1. Get Some Sleep
No, I'm not joking. As shallow as it may sound, half of winning a debate -- or, frankly, any job interview (which is what a debate really is) -- is looking the part. Famously, Richard Nixon lost his debate to John Kennedy, according to the majority of voters watching it on TV, while those who heard it on the radio thought Nixon had won. Nixon looked old and sweaty next to the youthful, vibrant-looking Kennedy.
I previously wrote that President Obama looked and sounded exhausted during his debate with Romney. To put it more bluntly, I am convinced that had someone who knew nothing about politics watched the debate with the sound off, he or she would have summarized it as "one guy looked like he needed a nap. The other one looked like he had the best night's sleep ever."
The president looked as if he had stayed up all night -- the night before one of the most important job interviews of his life. Compared with Romney, who is the elder, the president looked older and slower -- qualities that don't exactly make Americans feel confident in a leader. The Barack Obama who spoke at a rally in Denver the following day looked and sounded energized and years younger. That Obama needs to show up at the next presidential debate, hopefully after having gotten a good night's sleep. Or at least a power nap.
2. Ditch John Kerry
Ask any sports fans who they blame if their favorite sports team has a major, embarrassing loss, and they may say that their favorite quarterback deserves some of the blame, but they will also blame the coach. Well, after President Obama's embarrassing performance at the debate, many are calling for his debate coach to be ditched.
Massachusetts Sen. John Kerry, the 2004 Democratic nominee for president, played the role of Mitt Romney in their debate prep sessions. Many are now speculating that Kerry's apparently lackluster prep may have left the president in danger of experiencing the same outcome as Kerry did in 2004: a loss. Ohio Sen. Rob Portman played the role of President Obama in Romney's prep sessions. Let's just say that in keeping with the sports analogy, Portman deserves a bonus, and Kerry may need to have his contract terminated.
3. Get Comfortable Attacking
We've heard a million complaints that the president needs to get "tougher," that his style is too laid-back for him to fight aggressively enough with opponents. He clearly prefers substantive dialogue to fighting, which can be admirable in a leader, but the kiss of death to a candidate.
Previously I have defended his style, but not anymore. In the debate the president came across as someone in a heavyweight fight who was being sucker-punched repeatedly but refused to respond in kind. He may not like fighting, and he certainly may not like fighting dirty, but he needs to get comfortable forcefully attacking his opponent's weaknesses if he wants to win not just the next debate but re-election.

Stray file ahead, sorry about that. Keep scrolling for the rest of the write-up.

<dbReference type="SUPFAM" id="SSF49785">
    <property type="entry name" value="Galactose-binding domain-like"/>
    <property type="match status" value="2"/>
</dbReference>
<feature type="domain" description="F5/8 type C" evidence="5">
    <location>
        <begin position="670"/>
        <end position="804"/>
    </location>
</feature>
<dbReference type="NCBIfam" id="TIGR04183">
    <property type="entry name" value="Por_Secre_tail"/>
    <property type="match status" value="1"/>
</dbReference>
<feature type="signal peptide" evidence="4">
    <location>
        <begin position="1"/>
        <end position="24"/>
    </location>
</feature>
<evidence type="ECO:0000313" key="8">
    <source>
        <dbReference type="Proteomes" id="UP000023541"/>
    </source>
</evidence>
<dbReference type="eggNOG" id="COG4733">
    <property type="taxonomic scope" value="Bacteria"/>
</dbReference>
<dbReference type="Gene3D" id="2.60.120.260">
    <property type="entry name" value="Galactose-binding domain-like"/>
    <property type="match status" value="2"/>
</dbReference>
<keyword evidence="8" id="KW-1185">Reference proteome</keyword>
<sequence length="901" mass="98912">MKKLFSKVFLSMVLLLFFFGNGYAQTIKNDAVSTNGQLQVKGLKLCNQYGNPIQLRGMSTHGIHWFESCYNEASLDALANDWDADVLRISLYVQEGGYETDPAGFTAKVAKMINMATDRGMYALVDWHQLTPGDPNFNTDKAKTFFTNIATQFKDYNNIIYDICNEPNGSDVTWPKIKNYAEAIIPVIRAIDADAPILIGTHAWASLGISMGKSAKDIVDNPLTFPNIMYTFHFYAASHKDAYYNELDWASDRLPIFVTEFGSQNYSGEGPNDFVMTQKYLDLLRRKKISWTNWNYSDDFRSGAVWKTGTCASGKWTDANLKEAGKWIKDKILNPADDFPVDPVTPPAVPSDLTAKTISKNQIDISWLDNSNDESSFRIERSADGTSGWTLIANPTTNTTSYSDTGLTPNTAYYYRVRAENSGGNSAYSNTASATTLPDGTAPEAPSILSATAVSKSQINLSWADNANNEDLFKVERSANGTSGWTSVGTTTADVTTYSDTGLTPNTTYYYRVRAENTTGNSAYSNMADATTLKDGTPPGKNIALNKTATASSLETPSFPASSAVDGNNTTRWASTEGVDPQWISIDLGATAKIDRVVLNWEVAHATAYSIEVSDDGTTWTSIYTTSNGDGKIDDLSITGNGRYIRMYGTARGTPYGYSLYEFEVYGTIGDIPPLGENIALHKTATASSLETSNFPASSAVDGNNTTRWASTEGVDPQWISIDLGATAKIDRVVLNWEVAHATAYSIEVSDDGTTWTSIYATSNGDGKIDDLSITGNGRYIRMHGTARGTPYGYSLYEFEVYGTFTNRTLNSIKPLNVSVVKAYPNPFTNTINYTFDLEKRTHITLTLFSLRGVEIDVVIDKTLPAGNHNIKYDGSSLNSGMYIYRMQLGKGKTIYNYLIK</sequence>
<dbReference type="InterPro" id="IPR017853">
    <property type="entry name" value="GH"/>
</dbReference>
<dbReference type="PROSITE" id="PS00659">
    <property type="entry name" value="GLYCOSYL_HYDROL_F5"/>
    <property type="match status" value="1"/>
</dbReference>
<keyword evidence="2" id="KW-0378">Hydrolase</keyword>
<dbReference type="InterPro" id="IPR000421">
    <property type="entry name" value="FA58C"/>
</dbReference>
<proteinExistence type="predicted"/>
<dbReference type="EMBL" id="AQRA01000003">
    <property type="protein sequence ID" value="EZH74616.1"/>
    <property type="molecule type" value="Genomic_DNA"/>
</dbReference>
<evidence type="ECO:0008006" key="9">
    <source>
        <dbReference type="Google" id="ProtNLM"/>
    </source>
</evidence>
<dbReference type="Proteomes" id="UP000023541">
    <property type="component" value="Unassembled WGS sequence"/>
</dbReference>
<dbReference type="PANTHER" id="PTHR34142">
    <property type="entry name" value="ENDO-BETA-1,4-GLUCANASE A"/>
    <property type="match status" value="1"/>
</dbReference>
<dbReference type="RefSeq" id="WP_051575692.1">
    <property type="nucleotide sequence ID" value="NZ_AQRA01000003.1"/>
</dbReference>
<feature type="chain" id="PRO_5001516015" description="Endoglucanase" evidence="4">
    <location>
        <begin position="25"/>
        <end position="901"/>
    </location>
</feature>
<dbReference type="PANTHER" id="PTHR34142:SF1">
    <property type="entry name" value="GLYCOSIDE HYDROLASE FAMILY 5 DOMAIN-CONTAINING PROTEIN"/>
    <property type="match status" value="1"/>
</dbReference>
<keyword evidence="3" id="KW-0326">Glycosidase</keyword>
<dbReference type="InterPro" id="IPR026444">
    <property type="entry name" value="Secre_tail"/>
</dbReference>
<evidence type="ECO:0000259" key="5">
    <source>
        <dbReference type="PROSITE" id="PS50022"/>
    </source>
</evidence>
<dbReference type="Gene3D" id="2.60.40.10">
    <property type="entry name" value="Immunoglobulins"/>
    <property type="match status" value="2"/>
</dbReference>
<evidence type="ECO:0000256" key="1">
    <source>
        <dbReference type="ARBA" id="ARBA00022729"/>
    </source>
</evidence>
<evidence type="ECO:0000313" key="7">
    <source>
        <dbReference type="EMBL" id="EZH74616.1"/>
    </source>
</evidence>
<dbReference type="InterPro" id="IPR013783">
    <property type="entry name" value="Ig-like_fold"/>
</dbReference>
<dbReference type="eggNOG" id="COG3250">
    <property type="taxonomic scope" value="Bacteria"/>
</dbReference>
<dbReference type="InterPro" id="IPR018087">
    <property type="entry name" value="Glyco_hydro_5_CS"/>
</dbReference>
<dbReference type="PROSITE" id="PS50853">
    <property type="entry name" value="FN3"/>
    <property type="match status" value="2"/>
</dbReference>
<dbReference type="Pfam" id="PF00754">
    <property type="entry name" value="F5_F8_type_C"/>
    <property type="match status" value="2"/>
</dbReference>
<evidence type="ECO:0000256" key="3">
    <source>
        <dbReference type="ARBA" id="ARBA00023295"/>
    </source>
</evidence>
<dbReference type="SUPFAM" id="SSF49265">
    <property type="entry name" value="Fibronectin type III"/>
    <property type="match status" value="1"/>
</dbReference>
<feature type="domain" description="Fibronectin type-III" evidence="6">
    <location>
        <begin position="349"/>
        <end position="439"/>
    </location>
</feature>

4. Anticipate Surprises
During the above-mentioned Oct. 4 campaign appearance in Denver, the president joked that "some energetic fellow claiming to be Mitt Romney showed up last night," but he went on to explain that "this fellow" was espousing positions and ideas different from those previously espoused by the real Mitt Romney. The president was making the point that the Romney who showed up at the debate was a completely different Romney from the one who has been present on the campaign trail.
This should not have been a surprise. The Romney on the presidential campaign trail is also a completely different Romney from the one who served as governor of Massachusetts, changing his positions on issues like abortion and health care along the way. The president seemed caught off guard that Romney was attempting to distance himself from his previously espoused positions during the debate. He should not have been.
The one thing that should not be a surprise at this stage of the campaign is Mitt Romney changing his positions. Now Romney's even backing away from his infamous "47 percent" comment. The president should not have been caught flat-footed like this, and it should not happen ever again.
5. Learn to Look as If You Actually Want to Be There
President George H.W. Bush was famously derided for looking at his watch during a presidential debate, which left pundits and some voters wondering if he felt he had some place more important to be than making his case to the American public. While President Obama did not look at his watch, he certainly did not look as if he was happy to be on that stage. Who can blame him? It was his anniversary -- and, well, as Romney joked, a debate is not exactly the most romantic place to spend it.
Nevertheless, no one would go to a job interview and say, "Sorry I look distracted, but today's my anniversary." As much as I can understand the president wanting to spend that evening celebrating privately with his wife instead of with Romney and millions of voters watching on TV, he should not have looked that way. He looked glum, and at times disengaged.
Just as Tyra Banks used to tell contestants on America's Next Top Model to practice facial expressions (such as smiling with your eyes) in front of a mirror, the president needs to practice looking patient and relaxed -- even when he doesn't feel that way.
I have a feeling Mitt Romney did, and it showed.
Keli Goff is The Root's political correspondent. Follow her on Twitter.
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